Almost done with the Peacock series. One left, after this one. I do believe this is probably the best in the series. Still, I consider it only above average. It opens with a strong orchid and fresh mushroom aroma that subsides into the cup. The first steeps are delightfully sweet and thick, but the middle steeps can be easily over-brewed to produce an astringency that strips any and all saliva off the tongue, making your mouth feel like sand. It lightens up in the later steeps, but empties out quickly. There is some “orangeness” to this tea that makes it a little tame, but otherwise, I think it’s an above-average Menghai sheng.
Not too much to be overly impressed by in this Dayi ripe puerh brick. A typical ripe puerh with a slightly malty taste to it. Well suited as a cheaper everyday casual drinking ripe puerh, that falls into the good upper middle range but falls short of the exceptional upper end ripe puerh.
Continuing to work through the last of these Peacock series samples and I must say I think I’m fatiguing of Menghai’s compression and of plantation tea. In many ways, there’s nothing wrong with this tea, but there’s also little exceptional about it. I do appreciate being able to single out a region, but the production kind of renders down and sanitizes whatever character might show. There’s moderate fruitiness, classic sheng glow, and lots of astringency from the abundant dust. Finishes in honey.
I’m not enjoying this one quite as much as the last time I logged it. There is more bitterness noticeable despite doing very brief infusions, probably because I packed the gaiwan too much. It does settle into a very mellow tea again after the first half dozen infusions, but those first have to be carefully managed. I think this is one to set aside for a good while…
A couple added notes from my final session today. The mid-steeps carry the slightest hint of sourness. There’s a long, long returning sweetness, that comes almost minutes after swallowing, which is nice, but not enough to save this tea. Finally, yesterday the tea gave me a strong clay-like dry grip, so today I used my stainless steel electric kettle, only to still get that sensation, so it’s either my water, the tea, or my water and the tea.
Funny how my palate has grown since I’ve started tasting tea. What to me at the time was enjoyable, now seems denuded, poorly processed, and rough. Today, this tea really lacks sweetness for me, instead having a strong, dry earthen grip on the tongue. The pine smoke is there and strong, dominating the entirety of the flavor profile. A large mix of brown leaves yields a hollower, darker tea.
Well, this certainly is not as terrible as I thought it was when I first had it. In fact, this is a perfectly fine, if plain and simple, Menghai production. It’s got some nice fruit and straw tones to it, but it’s missing the sweetness, texture, and depth I want from good sheng. The qi is light and fleeting. With such tight compression and fine chop, it takes a more delicate hand to not produce a tough, bitter brew. Longer steeps up front to get the compression loose, and then shorter steeps to keep it clean. Has a minty finish and reasonable balance, but comes across dry to me. Menghai sure can create consistent teas, with an even leaf blend, and a need for age.
In the middle of a rare gongfu session with this lovely tea this evening—I usually do it by the thermos full, to share with a group of colleagues during an afternoon clinic. Gongfu brings out the variations in flavor well, and this is one shu that stands up to this. I’m into about the 8th or so infusion, and there are notes of honey, apricot, caramel, delicious.
To me, the flavors depart from the realm of agriculture and nature. The flavors no longer taste like tea to me, they taste like the basement in which the tea was stored. Full of talc, basement, salt peter, attic, wet cardboard, old paper, medicine, and grandmothers, I feel as though these flavors lead me on one of my father’s genealogy expeditions or a trip into an historic copper mine shaft than through a sub-tropical forest or a farm of any kind. I do appreciate the woody, ginseng-like herbal qualities, but always end up vacillating between an appreciation of those flavors and a distaste for the damp, musty ones heralding a basement storage. I think I was a little too far gone to really focus on the flavors when I had the 1985 Menghai 8582 with Tim at The Mandarin’s Tea Room, but have a pouch of 1980s Menghai 79092 Loose Ripe which perplexes me in the same way for its super-heavy talc, grandmother, medicine and basement flavors.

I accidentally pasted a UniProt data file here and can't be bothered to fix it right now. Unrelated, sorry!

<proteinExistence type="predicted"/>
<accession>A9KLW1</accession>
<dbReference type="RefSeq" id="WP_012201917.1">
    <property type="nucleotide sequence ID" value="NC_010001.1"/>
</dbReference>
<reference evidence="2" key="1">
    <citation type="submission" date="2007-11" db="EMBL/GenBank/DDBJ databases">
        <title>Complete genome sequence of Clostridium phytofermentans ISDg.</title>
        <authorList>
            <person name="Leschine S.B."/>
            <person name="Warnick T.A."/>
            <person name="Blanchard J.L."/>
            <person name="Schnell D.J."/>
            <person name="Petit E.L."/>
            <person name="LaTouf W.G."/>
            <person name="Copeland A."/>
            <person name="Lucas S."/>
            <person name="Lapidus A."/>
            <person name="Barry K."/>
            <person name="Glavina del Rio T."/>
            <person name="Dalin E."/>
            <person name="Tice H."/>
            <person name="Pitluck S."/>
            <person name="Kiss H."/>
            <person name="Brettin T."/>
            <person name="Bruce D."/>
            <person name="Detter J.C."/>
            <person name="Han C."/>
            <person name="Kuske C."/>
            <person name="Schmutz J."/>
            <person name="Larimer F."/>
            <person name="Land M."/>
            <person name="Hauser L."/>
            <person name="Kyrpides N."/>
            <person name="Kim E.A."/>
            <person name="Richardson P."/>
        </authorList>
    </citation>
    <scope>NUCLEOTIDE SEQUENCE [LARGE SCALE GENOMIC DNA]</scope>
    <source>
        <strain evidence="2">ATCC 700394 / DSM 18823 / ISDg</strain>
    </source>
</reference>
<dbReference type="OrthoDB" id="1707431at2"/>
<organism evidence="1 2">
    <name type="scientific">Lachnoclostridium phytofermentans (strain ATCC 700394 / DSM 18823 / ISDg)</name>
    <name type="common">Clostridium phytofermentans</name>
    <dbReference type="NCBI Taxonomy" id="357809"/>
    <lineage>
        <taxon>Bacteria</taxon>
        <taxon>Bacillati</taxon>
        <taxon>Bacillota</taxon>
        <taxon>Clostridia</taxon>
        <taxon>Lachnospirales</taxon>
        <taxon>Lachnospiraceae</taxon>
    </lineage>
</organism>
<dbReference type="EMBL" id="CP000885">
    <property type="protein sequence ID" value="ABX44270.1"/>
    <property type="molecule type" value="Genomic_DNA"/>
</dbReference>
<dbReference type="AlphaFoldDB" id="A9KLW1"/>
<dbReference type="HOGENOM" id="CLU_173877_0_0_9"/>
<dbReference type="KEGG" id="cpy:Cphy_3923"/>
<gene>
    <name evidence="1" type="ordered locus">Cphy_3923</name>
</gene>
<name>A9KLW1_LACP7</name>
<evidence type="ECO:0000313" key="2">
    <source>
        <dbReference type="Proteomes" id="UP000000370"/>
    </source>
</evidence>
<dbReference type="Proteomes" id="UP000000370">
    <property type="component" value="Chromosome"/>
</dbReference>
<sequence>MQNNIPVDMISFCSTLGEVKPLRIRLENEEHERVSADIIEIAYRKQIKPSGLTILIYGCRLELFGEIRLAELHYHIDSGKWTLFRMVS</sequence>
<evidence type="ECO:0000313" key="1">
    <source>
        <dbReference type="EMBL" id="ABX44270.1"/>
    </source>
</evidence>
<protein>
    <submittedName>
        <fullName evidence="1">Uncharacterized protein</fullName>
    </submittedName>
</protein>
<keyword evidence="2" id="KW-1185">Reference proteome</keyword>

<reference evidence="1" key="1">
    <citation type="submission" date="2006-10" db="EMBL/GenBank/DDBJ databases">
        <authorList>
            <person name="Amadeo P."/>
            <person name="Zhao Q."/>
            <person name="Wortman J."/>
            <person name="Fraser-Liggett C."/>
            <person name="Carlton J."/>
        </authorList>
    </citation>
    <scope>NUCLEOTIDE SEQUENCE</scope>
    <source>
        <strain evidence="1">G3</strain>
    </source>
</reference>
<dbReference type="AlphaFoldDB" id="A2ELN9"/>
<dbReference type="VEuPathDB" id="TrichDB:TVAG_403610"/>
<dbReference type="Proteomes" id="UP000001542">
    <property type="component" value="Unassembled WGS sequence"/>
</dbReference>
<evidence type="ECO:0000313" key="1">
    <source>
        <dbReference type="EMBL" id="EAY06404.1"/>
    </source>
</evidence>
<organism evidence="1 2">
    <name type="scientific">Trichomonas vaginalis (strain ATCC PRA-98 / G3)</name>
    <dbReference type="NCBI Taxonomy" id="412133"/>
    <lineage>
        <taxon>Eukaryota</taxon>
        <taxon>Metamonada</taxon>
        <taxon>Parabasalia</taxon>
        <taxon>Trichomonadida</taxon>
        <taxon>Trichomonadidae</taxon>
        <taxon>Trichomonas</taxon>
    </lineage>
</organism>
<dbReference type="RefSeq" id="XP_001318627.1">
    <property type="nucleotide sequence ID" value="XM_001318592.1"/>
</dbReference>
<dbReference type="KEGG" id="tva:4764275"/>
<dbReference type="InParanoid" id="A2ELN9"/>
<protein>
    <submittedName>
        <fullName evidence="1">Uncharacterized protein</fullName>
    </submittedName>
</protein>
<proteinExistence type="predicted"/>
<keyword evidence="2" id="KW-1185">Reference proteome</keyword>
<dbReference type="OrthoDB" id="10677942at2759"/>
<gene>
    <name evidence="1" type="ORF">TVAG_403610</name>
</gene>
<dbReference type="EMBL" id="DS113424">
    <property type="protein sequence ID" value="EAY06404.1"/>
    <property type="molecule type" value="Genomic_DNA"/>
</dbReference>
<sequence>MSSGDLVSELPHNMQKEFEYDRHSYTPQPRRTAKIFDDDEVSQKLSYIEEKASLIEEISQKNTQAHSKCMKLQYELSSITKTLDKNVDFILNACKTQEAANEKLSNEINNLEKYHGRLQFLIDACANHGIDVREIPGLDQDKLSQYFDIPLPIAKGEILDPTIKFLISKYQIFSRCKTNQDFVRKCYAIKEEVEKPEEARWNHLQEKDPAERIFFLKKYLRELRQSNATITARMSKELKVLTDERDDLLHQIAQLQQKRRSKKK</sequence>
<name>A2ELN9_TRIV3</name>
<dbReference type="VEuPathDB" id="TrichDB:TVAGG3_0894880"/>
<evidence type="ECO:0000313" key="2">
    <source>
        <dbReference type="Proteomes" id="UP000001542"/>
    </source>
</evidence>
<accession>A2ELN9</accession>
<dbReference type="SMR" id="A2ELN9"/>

Everyone has their own palate, suited to certain flavors and textures. Obviously, with aged sheng puerh being very popular, there are quite a few people for whom the flavor profile of this type of stored tea matches their palate. However, I think I am more attracted to the young, fresh, and fruit-like earth tones of teas such as young sheng puerh, certain oolongs, whites and dark green japanese teas. All that said, I’m still excited to try the other two examples in this tasting to see what variations in storage condition can elicit from the tea.
Full blog post: http://tea.theskua.com/?p=387
Batch 903. This tea confounds me. It must be intended for aging, except that I know there are a few crazy folk who do enjoy it young and bristly. I’m not put off by the loud barking bitterness and intensity, but instead find the flavor of the tea less than desirable. It has a lightly rotten raisin kind of scent, a bit pungent and raw. I can see it being called straw and mushroom, but it doesn’t really carry the elegance or quality that those terms elicit for me. Will certainly be game for trying this tea in 10-20 years. Finally, the qi is a bit fast and unsettling, like an unstable vibration.
Full blog post: http://tea.theskua.com/?p=310
Another wonderful afternoon with this tea. It is not as caramel-rich as the 2008 Yi Wu bamboo puerh from Norbu, but it has rounded notes of caramel and gentle earthiness, and is always a hit when I take it round to share. Today I got my office manager—a dedicated coffee drinker—to take a whiff and a cup, and she liked it a lot. It’s a tea to make friends with and influence people!
Sample provided by Jas eTea. First pours bring strong currents of talc, minerals, and white powders. I know some people get excited about this element, but I don’t particularly enjoy. A few steeps in, this tea lights up with dates, south asian spices, and woodiness, with some distant citrus. The textures starts shallow for me, but deepens and softens with a gentle wheat-like flavor. The wet leaves hold a cellar or forest floor character that doesn’t show up in the aroma or flavor. I give this tea good marks for being low in strong fermentation character and above average in complexity.